Yesterday the one light lit when black and yellow were connected, and the other light lit when pink and red were connected, so that those pairs were connected back to the old switches. Today, after the one light wasn't working, and after doing the measurements, I noted connecting black and yellow no longer lit the light, but connecting yellow and green lit it.
Therefore the switches currently are wired yellow and green for the first switch, and pink and red for the second.
Ostensibly this post is to learn how to identify the wires by the multimeter measurements. I'd like to get a better understanding where each wire goes, which can be connected to each other, and which are dangerous to connect. I am assuming two of the wires when joined would short the circuit.
Given the strange readings and how they swapped on two of the wires since yesterday, I am also interested in knowing if this might be a sign of a problem in the wiring for which I need an electrician. If I don't have a neutral wire, it seems I won't be able to use the new switches.
Thank you for your time!
Update 1: photos and attempt to measure against a ground
Per Wolf Harper's first comment, but before the answer, I performed the following:
First, here is a photo of the switches pulled out:
Here is inside as best I could separate things, with and without a letter label corresponding to the arbitrary tape colors I added to the wires before testing:
Here are the circuit breakers. The lowest one in the right column ("LIVING LIGHT") is for the circuit in question.
Ground from other outlet
I'm not sure if any outlets are "gold standard" grounded.
I checked inside the outlets just up the stairs from the light switches, and observed it has three wires connected, including a bare copper wire. I tested the voltage between the three slots on lower outlet(using neutral, hot and ground to refer to the slots in the outlet):
- neutral to hot: 120.2V
- hot to ground: 68.0V
- ground to neutral: 51.2V
I'm not sure if this might be expected if there is load elsewhere on the circuit, but I found through flipping the circuit breaker switch this outlet is on a different circuit than the light switches.
I found another outlet that is on the same circuit, and its readings were:
- neutral to hot: 120.0V
- hot to ground: 120.3V
- ground to neutral: 0.0V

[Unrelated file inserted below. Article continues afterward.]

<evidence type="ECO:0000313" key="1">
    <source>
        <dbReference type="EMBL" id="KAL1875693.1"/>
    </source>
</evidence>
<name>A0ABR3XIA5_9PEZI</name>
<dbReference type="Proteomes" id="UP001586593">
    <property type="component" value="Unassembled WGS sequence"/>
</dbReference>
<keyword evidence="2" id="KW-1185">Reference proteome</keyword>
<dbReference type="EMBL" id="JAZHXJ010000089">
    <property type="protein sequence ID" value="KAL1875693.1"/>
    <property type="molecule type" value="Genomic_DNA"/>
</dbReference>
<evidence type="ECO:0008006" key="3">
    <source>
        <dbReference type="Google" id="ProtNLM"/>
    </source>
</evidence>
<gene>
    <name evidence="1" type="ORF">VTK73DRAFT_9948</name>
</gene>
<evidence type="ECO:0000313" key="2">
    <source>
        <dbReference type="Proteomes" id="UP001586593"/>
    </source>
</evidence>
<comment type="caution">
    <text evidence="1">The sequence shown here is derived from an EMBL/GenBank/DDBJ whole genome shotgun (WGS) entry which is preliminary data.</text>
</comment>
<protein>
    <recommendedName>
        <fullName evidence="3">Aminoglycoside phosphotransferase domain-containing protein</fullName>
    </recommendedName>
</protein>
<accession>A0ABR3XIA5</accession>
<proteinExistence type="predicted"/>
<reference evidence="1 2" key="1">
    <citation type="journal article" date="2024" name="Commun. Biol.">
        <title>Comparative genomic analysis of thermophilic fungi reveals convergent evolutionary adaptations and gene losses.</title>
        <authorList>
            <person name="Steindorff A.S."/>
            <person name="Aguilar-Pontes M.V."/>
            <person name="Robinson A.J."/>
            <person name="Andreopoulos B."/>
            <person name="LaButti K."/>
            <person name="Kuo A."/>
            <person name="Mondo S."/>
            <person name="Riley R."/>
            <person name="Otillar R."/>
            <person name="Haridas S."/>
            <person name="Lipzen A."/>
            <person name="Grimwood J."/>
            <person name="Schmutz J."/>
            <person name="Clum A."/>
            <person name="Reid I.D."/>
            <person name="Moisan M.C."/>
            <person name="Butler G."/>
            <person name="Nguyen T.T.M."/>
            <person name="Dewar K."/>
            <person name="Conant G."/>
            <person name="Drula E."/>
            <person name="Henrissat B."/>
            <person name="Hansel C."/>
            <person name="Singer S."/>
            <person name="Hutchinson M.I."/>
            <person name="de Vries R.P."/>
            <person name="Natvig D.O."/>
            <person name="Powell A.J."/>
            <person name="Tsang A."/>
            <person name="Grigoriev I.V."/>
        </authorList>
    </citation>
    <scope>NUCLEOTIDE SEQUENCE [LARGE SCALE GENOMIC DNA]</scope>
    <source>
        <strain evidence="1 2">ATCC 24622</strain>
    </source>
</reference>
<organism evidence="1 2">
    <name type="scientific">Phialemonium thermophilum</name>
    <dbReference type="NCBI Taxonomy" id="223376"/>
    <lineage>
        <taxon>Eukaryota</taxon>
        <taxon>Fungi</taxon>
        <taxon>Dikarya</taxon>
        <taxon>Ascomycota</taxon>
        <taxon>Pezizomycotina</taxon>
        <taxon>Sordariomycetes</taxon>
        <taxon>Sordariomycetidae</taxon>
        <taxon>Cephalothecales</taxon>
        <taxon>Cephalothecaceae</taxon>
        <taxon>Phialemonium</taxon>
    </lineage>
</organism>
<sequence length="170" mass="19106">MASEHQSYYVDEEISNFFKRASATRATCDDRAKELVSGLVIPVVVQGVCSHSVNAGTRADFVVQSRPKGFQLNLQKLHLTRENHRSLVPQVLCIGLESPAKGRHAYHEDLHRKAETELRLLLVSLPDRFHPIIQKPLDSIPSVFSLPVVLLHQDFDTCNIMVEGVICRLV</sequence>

I'm not sure if this is truly grounded, but I used this outlet to run a wire as I guessed Wolf's comment implied using a three prong cord cut to expose the ground. I now see Wolf had more in mind, but this is the info I have before performing any test's mentioned in the answer.
I tested the voltage between that ground and each of the six wires of the light switch box and the metal of the box:
- "Ground" to black: 17.8V
- "Ground" to yellow: 121.8V
- "Ground" to white: 9.9V
- "Ground" to pink: 0.0V
- "Ground" to red: 120.0V
- "Ground" to green: 0.0V
- "Ground" to metal: 7.7V
I also did a random selection of tests between the wires and found the readings were roughly the same as yesterday. First I unplugged everything known to be on this circuit and unscrewed all the light bulbs with the exception of some in the ceiling I can't reach, but I found the readings didn't seem to be affected by any of these changes.
I can attempt to perform the further tests with the lamp Wolf Harper mentioned in his answer, though it might need to be this weekend when I can get help and the supplies. If it seems like I definitely don't have a line, load and neutral wire, or possibly should have other equipment installed such as an AFCI breaker, I may be wire to contact an electrician at this point? This project has gotten a bit beyond the 5 minute installation proclaimed on the box! But of course that's most of the fun of DIY. :-)
Update 2: changed numbers explained, somewhat
Just adding this for completion: It was pointed out to me another switch on a different floor "controls" the same lights. I couldn't figure out what that switch did previously, because it only "works" when the downstairs switch is on. If it is off, which is typical, the other switch seems to do nothing. This is because it is not typical three way switch wiring, as the switch I documented above has only two wires. When the newly discovered switch is flipped, the measurements change on the wires per above table. While this seems unsafe, the other switch is actually in a box with neutrals, so I was able to install the wireless switch there instead, and intend to keep the first switch pictured above in the on position and control via the other one.